Cooking the Books 2 – Wages, prices and profits

‘Greggs faces profit margin pressure amid rising wage costs’ reported Business Matters (15 May). Roisin Currie, the company’s chief executive, was reported as saying she expected that the company’s costs would rise by between 4 and 5 percent this year and that ‘the majority of cost inflation pressure that we face this year is wages’. This, the magazine said, underscores ‘that labour costs remain the biggest financial burden on the company.’ Wages a burden on profits? We thought it was the other way round.

Politicians and the media often lecture us that inflation, as a rise in prices generally, is caused by wage increases. Workers get a wage increase which employers, to maintain profit margins, pass on to their customers by increasing the price of what they are selling. The logic of this position is that workers should not ask for a wage increase or strike to try to get one as this won’t make them any better off.

Marx met a similar argument in his day. He countered it by pointing out that, faced with a wage increase, capitalists might want to compensate by increasing the price of what they sell, but the point was whether they could:

‘The will of the capitalist is certainly to take as much as possible. What we have to do is not to talk about his will, but to enquire into his power, the limits of that power, and the character of those limits’ (Value, Price and Profit, section 1).

In theory Greggs could increase its prices by 4 to 5 percent to compensate for the ‘financial burden’ of having to pay out more wages but this would not necessarily have the effect of protecting its profit margins. It could well do the opposite since its sales might fall as its customers bought their sausage rolls from one of its competitors.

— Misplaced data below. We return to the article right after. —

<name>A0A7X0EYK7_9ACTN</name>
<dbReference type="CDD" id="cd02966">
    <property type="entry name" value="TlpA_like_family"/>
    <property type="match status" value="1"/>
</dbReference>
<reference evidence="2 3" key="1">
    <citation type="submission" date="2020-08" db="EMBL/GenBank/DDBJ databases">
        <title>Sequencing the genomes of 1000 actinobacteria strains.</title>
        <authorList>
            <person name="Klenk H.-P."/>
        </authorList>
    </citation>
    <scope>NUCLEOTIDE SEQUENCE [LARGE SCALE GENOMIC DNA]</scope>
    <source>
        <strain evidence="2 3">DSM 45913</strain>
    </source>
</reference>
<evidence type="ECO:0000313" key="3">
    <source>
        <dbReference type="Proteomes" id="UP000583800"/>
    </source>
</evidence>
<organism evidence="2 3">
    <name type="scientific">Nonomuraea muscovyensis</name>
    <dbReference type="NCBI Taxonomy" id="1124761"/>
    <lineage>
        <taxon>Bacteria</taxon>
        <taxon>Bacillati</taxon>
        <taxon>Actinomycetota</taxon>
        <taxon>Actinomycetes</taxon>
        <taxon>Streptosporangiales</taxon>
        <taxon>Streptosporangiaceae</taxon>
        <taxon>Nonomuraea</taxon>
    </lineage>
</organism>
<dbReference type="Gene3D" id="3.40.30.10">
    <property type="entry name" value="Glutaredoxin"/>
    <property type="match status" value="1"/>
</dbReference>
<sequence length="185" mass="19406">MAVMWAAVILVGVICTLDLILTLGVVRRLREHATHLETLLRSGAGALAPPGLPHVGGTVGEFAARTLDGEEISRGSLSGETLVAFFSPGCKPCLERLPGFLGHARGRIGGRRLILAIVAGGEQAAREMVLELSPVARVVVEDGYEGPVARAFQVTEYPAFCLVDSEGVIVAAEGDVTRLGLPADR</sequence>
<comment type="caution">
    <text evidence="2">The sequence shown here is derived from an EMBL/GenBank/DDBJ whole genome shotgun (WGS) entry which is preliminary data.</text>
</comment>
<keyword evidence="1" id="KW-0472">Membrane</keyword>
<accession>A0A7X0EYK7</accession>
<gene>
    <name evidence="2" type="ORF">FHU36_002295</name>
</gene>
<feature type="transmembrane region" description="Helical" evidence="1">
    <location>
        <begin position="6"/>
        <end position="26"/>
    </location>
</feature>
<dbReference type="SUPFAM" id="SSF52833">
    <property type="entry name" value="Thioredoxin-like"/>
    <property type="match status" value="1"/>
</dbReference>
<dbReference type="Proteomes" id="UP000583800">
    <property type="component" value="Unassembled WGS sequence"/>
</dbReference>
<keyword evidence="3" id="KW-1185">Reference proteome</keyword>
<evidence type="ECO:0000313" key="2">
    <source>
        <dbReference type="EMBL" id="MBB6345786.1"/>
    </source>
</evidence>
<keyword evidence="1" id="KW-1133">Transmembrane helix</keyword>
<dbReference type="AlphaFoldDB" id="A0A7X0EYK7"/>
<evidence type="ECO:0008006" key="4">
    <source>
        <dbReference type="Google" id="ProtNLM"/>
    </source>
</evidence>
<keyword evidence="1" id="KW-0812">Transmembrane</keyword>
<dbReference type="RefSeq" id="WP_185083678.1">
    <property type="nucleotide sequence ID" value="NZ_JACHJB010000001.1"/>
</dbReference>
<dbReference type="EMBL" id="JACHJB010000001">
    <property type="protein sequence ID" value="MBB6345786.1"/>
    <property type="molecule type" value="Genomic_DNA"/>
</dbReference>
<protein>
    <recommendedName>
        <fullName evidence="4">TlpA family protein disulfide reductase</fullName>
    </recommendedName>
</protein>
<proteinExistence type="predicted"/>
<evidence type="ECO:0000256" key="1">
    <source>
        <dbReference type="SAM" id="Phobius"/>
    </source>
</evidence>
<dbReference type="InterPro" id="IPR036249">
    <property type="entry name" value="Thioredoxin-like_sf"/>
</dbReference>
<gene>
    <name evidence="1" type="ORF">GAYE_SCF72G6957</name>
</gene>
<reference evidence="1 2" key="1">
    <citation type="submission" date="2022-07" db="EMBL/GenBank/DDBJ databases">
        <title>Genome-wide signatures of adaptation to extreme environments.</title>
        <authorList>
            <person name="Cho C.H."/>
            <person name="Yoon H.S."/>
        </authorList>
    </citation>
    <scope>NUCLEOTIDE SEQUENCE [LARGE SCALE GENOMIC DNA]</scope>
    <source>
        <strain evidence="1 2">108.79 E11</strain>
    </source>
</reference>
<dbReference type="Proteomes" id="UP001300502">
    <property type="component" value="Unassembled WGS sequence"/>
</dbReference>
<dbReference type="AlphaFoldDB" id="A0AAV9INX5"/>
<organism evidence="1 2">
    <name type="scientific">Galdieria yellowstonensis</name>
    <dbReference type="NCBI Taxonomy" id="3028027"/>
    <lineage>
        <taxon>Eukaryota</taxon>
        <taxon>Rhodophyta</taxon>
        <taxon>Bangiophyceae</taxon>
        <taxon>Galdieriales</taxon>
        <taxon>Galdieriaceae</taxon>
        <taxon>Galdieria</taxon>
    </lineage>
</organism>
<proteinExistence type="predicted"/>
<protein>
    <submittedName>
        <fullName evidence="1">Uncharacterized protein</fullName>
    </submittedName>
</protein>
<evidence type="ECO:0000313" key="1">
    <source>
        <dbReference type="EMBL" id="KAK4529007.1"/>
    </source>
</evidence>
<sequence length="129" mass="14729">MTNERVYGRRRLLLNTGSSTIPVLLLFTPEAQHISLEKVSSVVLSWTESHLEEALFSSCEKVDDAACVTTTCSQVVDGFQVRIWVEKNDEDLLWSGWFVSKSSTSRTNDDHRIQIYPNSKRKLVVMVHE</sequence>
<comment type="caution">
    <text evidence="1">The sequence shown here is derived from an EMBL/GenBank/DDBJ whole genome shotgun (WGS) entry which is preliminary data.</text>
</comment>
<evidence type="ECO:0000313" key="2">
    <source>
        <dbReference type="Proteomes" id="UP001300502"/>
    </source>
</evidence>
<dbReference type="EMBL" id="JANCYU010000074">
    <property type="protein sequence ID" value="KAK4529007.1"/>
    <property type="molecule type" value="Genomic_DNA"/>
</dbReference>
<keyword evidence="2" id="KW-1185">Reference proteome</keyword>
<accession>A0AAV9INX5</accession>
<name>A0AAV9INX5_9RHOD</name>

The board of Greggs has evidently reached the conclusion that this is in fact what would happen. As Business Matters put it:

‘Greggs continues to navigate the challenges posed by rising wages while leveraging its expansion plans and affordable pricing to maintain its market position and drive growth’ (emphasis added).

Currie was reported as saying:

‘Greggs would continue to monitor and review price increases regularly. While the company does not have a fixed plan for pricing, she emphasized the need to remain flexible and responsive to ongoing economic conditions, reviewing their stance on a week-to-week and month-to-month basis’.

In other words, to keep testing to find out what price the market will bear without losing sales.

Greggs is in competition with others to sell take-away breakfasts and lunches. It claims to have overtaken McDonalds in the market for breakfasts and is planning to increase the number of its shops this year. In this competitive situation it would be counter-productive to try to pass on increased wage costs to customers. So Greggs has to accept the reduction in profits that follows from not raising prices. It might have the will but it doesn’t have the power to protect its profits.

Capitalist enterprises have to submit to the economic laws of capitalism just as much as workers and governments do.

Next article: Proper Gander – United by music, non-politically? ⮞

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